US report leaves debate open on contested Wyoming fracking study

US report leaves debate open on contested Wyoming fracking study by Ayesha Rascoe, September 27, 2012, Reuters
* USGS report offers no interpretation of data
* Results generally consistent with previous findings – EPA
* Wells improperly constructed – Encana
WASHINGTON, Sept 26 (Reuters) – The U.S. government on Wednesday released the latest water quality results from a Wyoming aquifer that federal regulators said was contaminated by natural gas drilling, but the data will likely do little quiet debate on the cause of the polluted groundwater. While the United States Geological Survey report included raw data from samples it collected from a well near Pavillion, Wyoming, in April and May, the agency did not provide any analysis, leaving the information open to varying conclusions. “Interpretation was not part of the scope of the report,” USGS spokesman Dave Ozman said. Pavillion, Wyoming was thrust into the national spotlight late last year when the Environmental Protection Agency released a draft report finding that hydraulic fracturing fluids used in natural gas drilling likely polluted groundwater in the area. The report contradicted arguments by gas drillers that fracking fluids have never contaminated drinking water.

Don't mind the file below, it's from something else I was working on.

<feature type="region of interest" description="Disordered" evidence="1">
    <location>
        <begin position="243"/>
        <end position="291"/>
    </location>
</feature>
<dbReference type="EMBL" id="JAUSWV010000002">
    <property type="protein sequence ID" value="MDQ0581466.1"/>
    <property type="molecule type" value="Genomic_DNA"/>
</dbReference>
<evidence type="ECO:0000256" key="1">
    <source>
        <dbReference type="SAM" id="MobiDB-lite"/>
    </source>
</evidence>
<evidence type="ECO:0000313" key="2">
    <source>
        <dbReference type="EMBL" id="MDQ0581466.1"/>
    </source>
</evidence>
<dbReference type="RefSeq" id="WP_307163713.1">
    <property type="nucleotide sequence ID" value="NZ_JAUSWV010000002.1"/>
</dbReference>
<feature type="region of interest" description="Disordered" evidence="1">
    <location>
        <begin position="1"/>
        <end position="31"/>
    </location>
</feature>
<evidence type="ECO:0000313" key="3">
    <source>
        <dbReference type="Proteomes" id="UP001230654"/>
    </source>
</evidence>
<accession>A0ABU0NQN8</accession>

The data released by the USGS on Wednesday “is generally consistent with ground water monitoring data previously released by the Environmental Protection Agency (EPA) for the Pavillion, Wyoming area,” the EPA said in statement on Wednesday. The EPA will soon release additional data it collected from the wells. Once finalized, the information from the EPA and the USGS will be submitted to for independent peer review.

Encana, which has raised concerns about the adequacy of the EPA’s monitoring of wells, pointed out that the USGS was only able to sample one of the two wells. “This goes to the heart of concerns raised by state and federal agencies, as well as Encana – EPA’s wells are improperly constructed,” Hock said in a statement. The USGS said it did not sample the second well because it was not able to apply the same method it used for the first well.

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